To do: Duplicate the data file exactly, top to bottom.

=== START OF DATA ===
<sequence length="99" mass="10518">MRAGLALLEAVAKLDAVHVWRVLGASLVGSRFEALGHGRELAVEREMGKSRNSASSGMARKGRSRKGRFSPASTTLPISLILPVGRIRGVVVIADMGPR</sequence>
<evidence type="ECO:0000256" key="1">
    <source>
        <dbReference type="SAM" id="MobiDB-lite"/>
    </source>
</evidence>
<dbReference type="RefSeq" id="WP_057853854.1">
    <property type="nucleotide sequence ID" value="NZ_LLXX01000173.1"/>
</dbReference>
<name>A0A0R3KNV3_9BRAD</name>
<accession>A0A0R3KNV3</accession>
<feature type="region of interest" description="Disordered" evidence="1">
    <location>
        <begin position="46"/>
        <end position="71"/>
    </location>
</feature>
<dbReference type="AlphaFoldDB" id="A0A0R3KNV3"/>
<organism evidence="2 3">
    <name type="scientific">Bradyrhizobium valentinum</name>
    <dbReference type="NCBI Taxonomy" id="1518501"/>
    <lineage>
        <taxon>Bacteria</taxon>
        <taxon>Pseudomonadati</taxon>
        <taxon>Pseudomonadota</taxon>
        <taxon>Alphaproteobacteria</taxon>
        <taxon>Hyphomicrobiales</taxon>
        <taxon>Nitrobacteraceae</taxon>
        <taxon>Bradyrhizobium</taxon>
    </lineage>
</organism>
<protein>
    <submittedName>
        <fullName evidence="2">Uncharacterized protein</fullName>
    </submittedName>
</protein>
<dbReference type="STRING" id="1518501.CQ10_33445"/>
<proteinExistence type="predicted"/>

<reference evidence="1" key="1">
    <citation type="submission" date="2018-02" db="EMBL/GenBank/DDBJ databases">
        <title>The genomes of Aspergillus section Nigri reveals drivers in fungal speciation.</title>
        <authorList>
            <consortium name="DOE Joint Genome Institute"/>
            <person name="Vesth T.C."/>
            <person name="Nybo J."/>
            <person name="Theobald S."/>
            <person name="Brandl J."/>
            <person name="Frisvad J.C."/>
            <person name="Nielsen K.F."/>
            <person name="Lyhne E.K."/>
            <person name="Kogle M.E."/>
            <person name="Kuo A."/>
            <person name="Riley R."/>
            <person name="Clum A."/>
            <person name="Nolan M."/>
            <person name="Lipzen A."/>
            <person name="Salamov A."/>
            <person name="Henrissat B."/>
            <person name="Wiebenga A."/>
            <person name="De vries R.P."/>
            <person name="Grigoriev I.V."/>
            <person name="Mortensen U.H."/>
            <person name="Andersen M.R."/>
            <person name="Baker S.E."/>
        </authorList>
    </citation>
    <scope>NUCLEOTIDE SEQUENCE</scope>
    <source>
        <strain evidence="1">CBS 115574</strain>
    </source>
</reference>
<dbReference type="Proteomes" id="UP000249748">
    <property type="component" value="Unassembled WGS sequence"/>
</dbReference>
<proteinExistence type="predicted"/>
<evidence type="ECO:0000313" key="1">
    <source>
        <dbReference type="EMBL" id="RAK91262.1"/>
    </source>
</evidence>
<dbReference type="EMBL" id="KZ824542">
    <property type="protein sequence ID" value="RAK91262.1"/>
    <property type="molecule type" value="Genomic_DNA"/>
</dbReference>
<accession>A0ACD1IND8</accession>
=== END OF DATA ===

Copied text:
<sequence length="99" mass="10518">MRAGLALLEAVAKLDAVHVWRVLGASLVGSRFEALGHGRELAVEREMGKSRNSASSGMARKGRSRKGRFSPASTTLPISLILPVGRIRGVVVIADMGPR</sequence>
<evidence type="ECO:0000256" key="1">
    <source>
        <dbReference type="SAM" id="MobiDB-lite"/>
    </source>
</evidence>
<dbReference type="RefSeq" id="WP_057853854.1">
    <property type="nucleotide sequence ID" value="NZ_LLXX01000173.1"/>
</dbReference>
<name>A0A0R3KNV3_9BRAD</name>
<accession>A0A0R3KNV3</accession>
<feature type="region of interest" description="Disordered" evidence="1">
    <location>
        <begin position="46"/>
        <end position="71"/>
    </location>
</feature>
<dbReference type="AlphaFoldDB" id="A0A0R3KNV3"/>
<organism evidence="2 3">
    <name type="scientific">Bradyrhizobium valentinum</name>
    <dbReference type="NCBI Taxonomy" id="1518501"/>
    <lineage>
        <taxon>Bacteria</taxon>
        <taxon>Pseudomonadati</taxon>
        <taxon>Pseudomonadota</taxon>
        <taxon>Alphaproteobacteria</taxon>
        <taxon>Hyphomicrobiales</taxon>
        <taxon>Nitrobacteraceae</taxon>
        <taxon>Bradyrhizobium</taxon>
    </lineage>
</organism>
<protein>
    <submittedName>
        <fullName evidence="2">Uncharacterized protein</fullName>
    </submittedName>
</protein>
<dbReference type="STRING" id="1518501.CQ10_33445"/>
<proteinExistence type="predicted"/>

<reference evidence="1" key="1">
    <citation type="submission" date="2018-02" db="EMBL/GenBank/DDBJ databases">
        <title>The genomes of Aspergillus section Nigri reveals drivers in fungal speciation.</title>
        <authorList>
            <consortium name="DOE Joint Genome Institute"/>
            <person name="Vesth T.C."/>
            <person name="Nybo J."/>
            <person name="Theobald S."/>
            <person name="Brandl J."/>
            <person name="Frisvad J.C."/>
            <person name="Nielsen K.F."/>
            <person name="Lyhne E.K."/>
            <person name="Kogle M.E."/>
            <person name="Kuo A."/>
            <person name="Riley R."/>
            <person name="Clum A."/>
            <person name="Nolan M."/>
            <person name="Lipzen A."/>
            <person name="Salamov A."/>
            <person name="Henrissat B."/>
            <person name="Wiebenga A."/>
            <person name="De vries R.P."/>
            <person name="Grigoriev I.V."/>
            <person name="Mortensen U.H."/>
            <person name="Andersen M.R."/>
            <person name="Baker S.E."/>
        </authorList>
    </citation>
    <scope>NUCLEOTIDE SEQUENCE</scope>
    <source>
        <strain evidence="1">CBS 115574</strain>
    </source>
</reference>
<dbReference type="Proteomes" id="UP000249748">
    <property type="component" value="Unassembled WGS sequence"/>
</dbReference>
<proteinExistence type="predicted"/>
<evidence type="ECO:0000313" key="1">
    <source>
        <dbReference type="EMBL" id="RAK91262.1"/>
    </source>
</evidence>
<dbReference type="EMBL" id="KZ824542">
    <property type="protein sequence ID" value="RAK91262.1"/>
    <property type="molecule type" value="Genomic_DNA"/>
</dbReference>
<accession>A0ACD1IND8</accession>